Radhika Apte reveals real reason why she got married
Radhika Apte needs no introduction to Kollywood fans after her appearance as Superstar Rajinikanth’s wife in ‘Kabali’ directed by Pa Ranjith. The intense actress impressed with her performance of a meek girl to a mother of a grown-up and especially her reunion scene with Rajini took the audience on an emotional ride.
Radhika is happily married to her British boyfriend Benedict Taylor who is a singer and she shuttles between Mumbai and London to balance her personal and professional life.
Radhika Apte in her most recent interaction with Vikranth Massey on social media from London has admitted that she does not believe in the institution of marriage. When asked why she got married the talented performer replied that it is easier for married people to get a British visa and that’s why she and her man opted for it in 2012.
Radhika is currently chilling with Taylor in their London home during the lockdown and will soon start filming her next English film ‘Noor Inayat Khan’ in which she plays a spy based on a true story.
Jacqueline Fernandez shares picture of her being in ‘happy place’
Actor Jacqueline Fernandez is working on a secret project where she found herself in a ‘happy place’. Taking it to Instagram on Sunday, the 35-year-old actor shared a picture dressed up like a traffic police officer as she is seen laughing her heart out.
“How was everyone’s Sunday?? Fun project coming up soon! #myhappyplace,” wrote Fernandez along with a picture where she is also seen holding a coffee mug. The ‘Kick’ actor also shared a few Instagram stories of her getting ready for the upcoming project.
Recently, the actor extended gratitude to her fans after the number of Instagram followers hit the 46 million mark.
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Why an ‘active’ approach to risk modelling is key to navigating markets today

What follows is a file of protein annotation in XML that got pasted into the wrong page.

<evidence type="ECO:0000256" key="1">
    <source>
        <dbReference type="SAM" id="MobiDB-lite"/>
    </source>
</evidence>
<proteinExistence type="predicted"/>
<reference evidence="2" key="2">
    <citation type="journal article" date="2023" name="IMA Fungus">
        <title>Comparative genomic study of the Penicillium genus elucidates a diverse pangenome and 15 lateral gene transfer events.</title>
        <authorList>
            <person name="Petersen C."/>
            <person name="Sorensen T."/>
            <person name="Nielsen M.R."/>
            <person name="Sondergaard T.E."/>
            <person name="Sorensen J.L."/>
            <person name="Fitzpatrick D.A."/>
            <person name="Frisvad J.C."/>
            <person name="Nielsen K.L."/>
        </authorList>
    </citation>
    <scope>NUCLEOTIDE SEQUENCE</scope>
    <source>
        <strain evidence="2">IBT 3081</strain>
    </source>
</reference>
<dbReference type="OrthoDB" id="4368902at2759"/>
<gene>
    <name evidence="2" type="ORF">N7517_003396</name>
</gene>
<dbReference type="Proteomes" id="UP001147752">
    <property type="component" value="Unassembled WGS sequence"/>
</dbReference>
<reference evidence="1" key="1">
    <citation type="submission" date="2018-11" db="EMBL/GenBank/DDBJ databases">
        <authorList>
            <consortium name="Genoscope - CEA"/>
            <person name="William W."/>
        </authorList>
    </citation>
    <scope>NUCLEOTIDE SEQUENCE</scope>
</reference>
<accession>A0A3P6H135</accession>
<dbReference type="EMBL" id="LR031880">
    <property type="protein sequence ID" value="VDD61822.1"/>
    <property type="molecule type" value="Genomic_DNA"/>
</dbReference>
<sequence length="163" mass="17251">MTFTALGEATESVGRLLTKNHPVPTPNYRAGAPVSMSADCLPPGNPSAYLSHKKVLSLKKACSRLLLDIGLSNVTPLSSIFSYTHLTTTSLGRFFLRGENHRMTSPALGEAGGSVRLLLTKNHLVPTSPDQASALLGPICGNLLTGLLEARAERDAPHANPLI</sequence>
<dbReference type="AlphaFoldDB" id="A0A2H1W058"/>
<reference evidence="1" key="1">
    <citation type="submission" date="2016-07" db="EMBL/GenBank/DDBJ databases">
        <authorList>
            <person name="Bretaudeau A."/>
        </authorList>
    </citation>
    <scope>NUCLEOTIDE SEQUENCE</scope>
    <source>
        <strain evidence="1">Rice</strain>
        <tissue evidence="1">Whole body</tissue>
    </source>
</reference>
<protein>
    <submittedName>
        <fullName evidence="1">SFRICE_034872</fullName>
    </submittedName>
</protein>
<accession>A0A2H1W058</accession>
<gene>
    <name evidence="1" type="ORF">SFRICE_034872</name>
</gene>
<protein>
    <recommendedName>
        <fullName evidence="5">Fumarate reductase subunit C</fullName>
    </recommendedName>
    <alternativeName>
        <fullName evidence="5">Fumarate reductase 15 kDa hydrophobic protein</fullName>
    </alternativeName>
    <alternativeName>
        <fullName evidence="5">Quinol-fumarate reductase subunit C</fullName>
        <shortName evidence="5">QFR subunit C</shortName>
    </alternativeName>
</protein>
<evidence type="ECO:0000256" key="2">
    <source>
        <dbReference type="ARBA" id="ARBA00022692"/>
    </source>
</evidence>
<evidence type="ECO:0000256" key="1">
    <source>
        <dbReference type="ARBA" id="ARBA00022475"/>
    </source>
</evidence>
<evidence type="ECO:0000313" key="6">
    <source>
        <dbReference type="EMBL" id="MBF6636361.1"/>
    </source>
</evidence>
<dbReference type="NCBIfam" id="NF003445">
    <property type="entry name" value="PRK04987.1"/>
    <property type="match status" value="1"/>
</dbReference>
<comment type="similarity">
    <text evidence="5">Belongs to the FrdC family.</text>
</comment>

Whether investors are aiming for a cautious approach or a riskier investment profile with the potential for higher returns, Architas’ Blended Fund range is designed to match a range of investor risk appetites. And like many asset managers, Architas predominantly uses two approaches to define asset allocation within the five risk bands used in the Blended Range – strategic and tactical.
Whilst risk model provider EValue’s quantitative approach to asset allocation takes into account the long-term performance of different asset classes and the likely future performance given current valuations, along with long-term measures of volatility and correlations with other asset classes. Yet as with most systems of its kinds, EValue focuses on the long term; it is unable to analyse short-term market movements and fluctuations. So whilst it would have seen that in Q1 2020 markets fell by a record percentage before rebounding, it will not be able to factor in the cost of the coronavirus and lockdown and its impact on markets. Similarly, it is not able to consider ongoing Brexit woes, geo-political trade wars or the outcome of the US election in 2020.